post #6 of 21
Quote:
Originally Posted by galwaykinnell View Post
I went on vacation to Los Angeles this weekend, raided the thrift stores, and ended up with 15 fitted shirts, a few pairs of pants, and a cordoroy blazer. My girlfriend has a sewing machine, and she's offered to help me learn to tailor my clothes, which is great because I'm a short, muscular guy whose clothes never fit. I just found this forum recently and I've been inspired to have well-fitting clothes. My questions are:

*What can be done? I figure hemming the bottom of my pants and shirt sleeves will be easy, but what about tapering my shirts? What about tapering my pants?
*Should I even touch the blazer?
*I'd like to shorten all my t-shirts a bit. Is there a good rule of thumb regarding where the hem should hit?

40" chest
28" waist

go for it man. you are lucky having a coach, be nice to her. it just takes patience and lots of time.
be prepared to rip stitches and resew again and again, like i said patience.
post #7 of 21
Quote:
Originally Posted by officeboy View Post
I'm not nearly as pessimistic as CYstyle. This may be in part because I like to have a hands on approach to almost everything I do.
I have tapered and altered pants and that is a slippery slope. Casual pants like chino's are pretty easy, anything more dressy I take to a tailor. Tapering or thinning out a leg is very simple, but once you get into the upper thigh getting the transition to the seat to look ok can be hard. I have about 5 pairs of chino's that I started with and did everything from just taking an inch of of the leg, to practically jeggings. it's doable but if the pants need work in the seat/crotch/pocket area, you might be in for some trouble.

Shirts are simple, Look up the pinch and pin and do that.. Just unstich a few inches at the cuff and at the bottom hem so that you can resew that area back together at the end and not have your surged edge blend into the double stitched area. Also you need to cut away any access material in the armpit or things will not be right.

Leave the blazer for last and play with it if you feel sure, otherwise it will be $50+ at a tailor probably. I would mess with an unlined or 1/2 lined jacket, but probably not a fully lined on.

O.B. what you need is a gf that sews like galway has.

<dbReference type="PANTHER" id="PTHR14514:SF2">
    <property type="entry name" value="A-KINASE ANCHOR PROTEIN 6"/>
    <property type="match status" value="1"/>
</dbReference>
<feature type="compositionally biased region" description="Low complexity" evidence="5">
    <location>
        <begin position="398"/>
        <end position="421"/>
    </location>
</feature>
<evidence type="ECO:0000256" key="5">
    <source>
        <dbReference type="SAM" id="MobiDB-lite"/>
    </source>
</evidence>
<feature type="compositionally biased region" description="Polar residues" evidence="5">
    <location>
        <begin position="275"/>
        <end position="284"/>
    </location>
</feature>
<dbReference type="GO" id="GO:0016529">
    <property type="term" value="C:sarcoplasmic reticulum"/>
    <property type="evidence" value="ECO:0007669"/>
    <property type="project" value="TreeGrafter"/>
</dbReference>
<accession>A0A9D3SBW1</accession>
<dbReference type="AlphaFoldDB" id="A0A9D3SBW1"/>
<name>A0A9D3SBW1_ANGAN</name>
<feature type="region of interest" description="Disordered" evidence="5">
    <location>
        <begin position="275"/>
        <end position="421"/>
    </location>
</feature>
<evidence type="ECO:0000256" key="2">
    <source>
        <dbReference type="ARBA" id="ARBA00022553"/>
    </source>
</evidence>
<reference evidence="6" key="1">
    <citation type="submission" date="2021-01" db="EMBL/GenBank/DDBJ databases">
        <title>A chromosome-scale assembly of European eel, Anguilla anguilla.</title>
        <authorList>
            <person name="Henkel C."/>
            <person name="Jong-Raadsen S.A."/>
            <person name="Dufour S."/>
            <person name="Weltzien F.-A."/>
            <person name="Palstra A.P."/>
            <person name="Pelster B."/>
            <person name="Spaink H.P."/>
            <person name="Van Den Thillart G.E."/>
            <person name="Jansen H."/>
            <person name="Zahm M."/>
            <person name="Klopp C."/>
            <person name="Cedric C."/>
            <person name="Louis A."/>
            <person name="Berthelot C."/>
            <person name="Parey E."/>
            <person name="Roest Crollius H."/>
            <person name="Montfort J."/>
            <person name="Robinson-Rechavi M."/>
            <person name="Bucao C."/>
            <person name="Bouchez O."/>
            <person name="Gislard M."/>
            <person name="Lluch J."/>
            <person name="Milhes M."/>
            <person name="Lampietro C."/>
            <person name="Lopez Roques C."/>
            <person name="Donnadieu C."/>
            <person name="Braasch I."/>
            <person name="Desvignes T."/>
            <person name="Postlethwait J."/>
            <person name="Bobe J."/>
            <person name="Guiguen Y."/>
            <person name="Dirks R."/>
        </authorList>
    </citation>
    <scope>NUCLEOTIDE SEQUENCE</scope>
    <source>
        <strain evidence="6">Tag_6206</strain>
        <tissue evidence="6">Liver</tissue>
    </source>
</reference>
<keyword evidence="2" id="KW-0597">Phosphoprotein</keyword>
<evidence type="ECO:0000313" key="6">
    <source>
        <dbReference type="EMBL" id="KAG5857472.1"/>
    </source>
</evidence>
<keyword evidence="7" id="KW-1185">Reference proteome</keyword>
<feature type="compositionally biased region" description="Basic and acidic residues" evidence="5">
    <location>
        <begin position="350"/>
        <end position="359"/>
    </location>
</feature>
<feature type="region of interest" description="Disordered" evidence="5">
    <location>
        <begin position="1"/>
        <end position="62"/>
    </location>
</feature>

if you can sew. tapering trouser legs you can do the rest, thigh,waist,seat.
by the way the full lined coat is easier than half lined, really.
post #8 of 21
I've never met anybody who was so misshapen that I thought they *must* wear bespoke. I think that's just bad advice.
post #9 of 21
Quote:
Originally Posted by pvrhye View Post
I've never met anybody who was so misshapen that I thought they *must* wear bespoke. I think that's just bad advice.

Clearly, you have never seen Vox.
post #10 of 21
Not trying to be super pessimist, just trying to save the op time, cause time is money as well. There's limitations to alterations and Yes I haven't seen how the clothes fit currently. Perhaps he found some bespoke or MTM pieces for someone built similar to him, then the alterations wouldn't be too difficult. But chances of that are slim :d
post #11 of 21
What a fucking pessimistic individual. Everybody hates you here and nobody will take your advice. Go get a new username and start from scratch.
post #12 of 21
Quote:
Originally Posted by Richard Pryor View Post
What a fucking pessimistic individual. Everybody hates you here and nobody will take your advice. Go get a new username and start from scratch.

post #13 of 21
Warning: Spoiler! (Click to show)
Quote:
Originally Posted by SpooPoker View Post

Deets on the kettle?
post #14 of 21
Quote:
Originally Posted by Digmenow View Post
[SPOILER][/SPOILER]
Deets on the kettle?

Bespoke.
post #15 of 21
Quote:
Originally Posted by SpooPoker View Post
Bespoke.
I should have guessed, based on the neck size. You wouldn't be able to get a fit like that OTR, I'd wager.